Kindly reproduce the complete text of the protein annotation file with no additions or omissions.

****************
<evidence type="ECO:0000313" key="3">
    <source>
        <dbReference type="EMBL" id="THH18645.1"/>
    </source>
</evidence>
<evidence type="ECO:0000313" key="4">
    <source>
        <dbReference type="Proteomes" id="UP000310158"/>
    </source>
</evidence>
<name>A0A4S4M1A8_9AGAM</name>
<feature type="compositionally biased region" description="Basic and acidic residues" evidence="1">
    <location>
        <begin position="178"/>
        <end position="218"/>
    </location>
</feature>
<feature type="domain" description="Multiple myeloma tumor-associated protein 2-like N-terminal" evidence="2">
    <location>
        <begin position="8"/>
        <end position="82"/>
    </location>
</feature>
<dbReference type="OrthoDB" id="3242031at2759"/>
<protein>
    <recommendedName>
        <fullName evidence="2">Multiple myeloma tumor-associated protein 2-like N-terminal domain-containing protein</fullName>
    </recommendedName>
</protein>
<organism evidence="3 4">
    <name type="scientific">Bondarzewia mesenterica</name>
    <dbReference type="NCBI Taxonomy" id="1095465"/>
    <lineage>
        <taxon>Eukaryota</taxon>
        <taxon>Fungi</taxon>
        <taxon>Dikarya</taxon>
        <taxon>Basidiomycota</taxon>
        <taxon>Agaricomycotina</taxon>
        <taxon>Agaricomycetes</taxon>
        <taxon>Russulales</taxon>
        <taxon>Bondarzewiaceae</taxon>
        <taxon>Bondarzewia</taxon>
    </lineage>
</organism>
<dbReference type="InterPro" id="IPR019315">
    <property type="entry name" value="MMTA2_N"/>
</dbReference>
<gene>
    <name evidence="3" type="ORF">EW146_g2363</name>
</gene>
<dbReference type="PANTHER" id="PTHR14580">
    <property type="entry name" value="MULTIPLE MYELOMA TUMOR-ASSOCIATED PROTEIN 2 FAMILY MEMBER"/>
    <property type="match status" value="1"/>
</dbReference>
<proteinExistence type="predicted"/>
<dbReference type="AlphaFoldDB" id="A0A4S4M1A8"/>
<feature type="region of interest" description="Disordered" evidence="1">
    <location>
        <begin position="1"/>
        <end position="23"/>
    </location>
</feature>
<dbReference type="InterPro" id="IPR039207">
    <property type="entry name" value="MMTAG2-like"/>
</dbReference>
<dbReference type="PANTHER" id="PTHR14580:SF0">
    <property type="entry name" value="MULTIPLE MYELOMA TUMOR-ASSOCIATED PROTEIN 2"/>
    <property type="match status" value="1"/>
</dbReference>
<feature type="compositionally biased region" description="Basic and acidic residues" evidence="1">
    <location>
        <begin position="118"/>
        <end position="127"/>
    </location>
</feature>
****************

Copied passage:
<evidence type="ECO:0000313" key="3">
    <source>
        <dbReference type="EMBL" id="THH18645.1"/>
    </source>
</evidence>
<evidence type="ECO:0000313" key="4">
    <source>
        <dbReference type="Proteomes" id="UP000310158"/>
    </source>
</evidence>
<name>A0A4S4M1A8_9AGAM</name>
<feature type="compositionally biased region" description="Basic and acidic residues" evidence="1">
    <location>
        <begin position="178"/>
        <end position="218"/>
    </location>
</feature>
<feature type="domain" description="Multiple myeloma tumor-associated protein 2-like N-terminal" evidence="2">
    <location>
        <begin position="8"/>
        <end position="82"/>
    </location>
</feature>
<dbReference type="OrthoDB" id="3242031at2759"/>
<protein>
    <recommendedName>
        <fullName evidence="2">Multiple myeloma tumor-associated protein 2-like N-terminal domain-containing protein</fullName>
    </recommendedName>
</protein>
<organism evidence="3 4">
    <name type="scientific">Bondarzewia mesenterica</name>
    <dbReference type="NCBI Taxonomy" id="1095465"/>
    <lineage>
        <taxon>Eukaryota</taxon>
        <taxon>Fungi</taxon>
        <taxon>Dikarya</taxon>
        <taxon>Basidiomycota</taxon>
        <taxon>Agaricomycotina</taxon>
        <taxon>Agaricomycetes</taxon>
        <taxon>Russulales</taxon>
        <taxon>Bondarzewiaceae</taxon>
        <taxon>Bondarzewia</taxon>
    </lineage>
</organism>
<dbReference type="InterPro" id="IPR019315">
    <property type="entry name" value="MMTA2_N"/>
</dbReference>
<gene>
    <name evidence="3" type="ORF">EW146_g2363</name>
</gene>
<dbReference type="PANTHER" id="PTHR14580">
    <property type="entry name" value="MULTIPLE MYELOMA TUMOR-ASSOCIATED PROTEIN 2 FAMILY MEMBER"/>
    <property type="match status" value="1"/>
</dbReference>
<proteinExistence type="predicted"/>
<dbReference type="AlphaFoldDB" id="A0A4S4M1A8"/>
<feature type="region of interest" description="Disordered" evidence="1">
    <location>
        <begin position="1"/>
        <end position="23"/>
    </location>
</feature>
<dbReference type="InterPro" id="IPR039207">
    <property type="entry name" value="MMTAG2-like"/>
</dbReference>
<dbReference type="PANTHER" id="PTHR14580:SF0">
    <property type="entry name" value="MULTIPLE MYELOMA TUMOR-ASSOCIATED PROTEIN 2"/>
    <property type="match status" value="1"/>
</dbReference>
<feature type="compositionally biased region" description="Basic and acidic residues" evidence="1">
    <location>
        <begin position="118"/>
        <end position="127"/>
    </location>
</feature>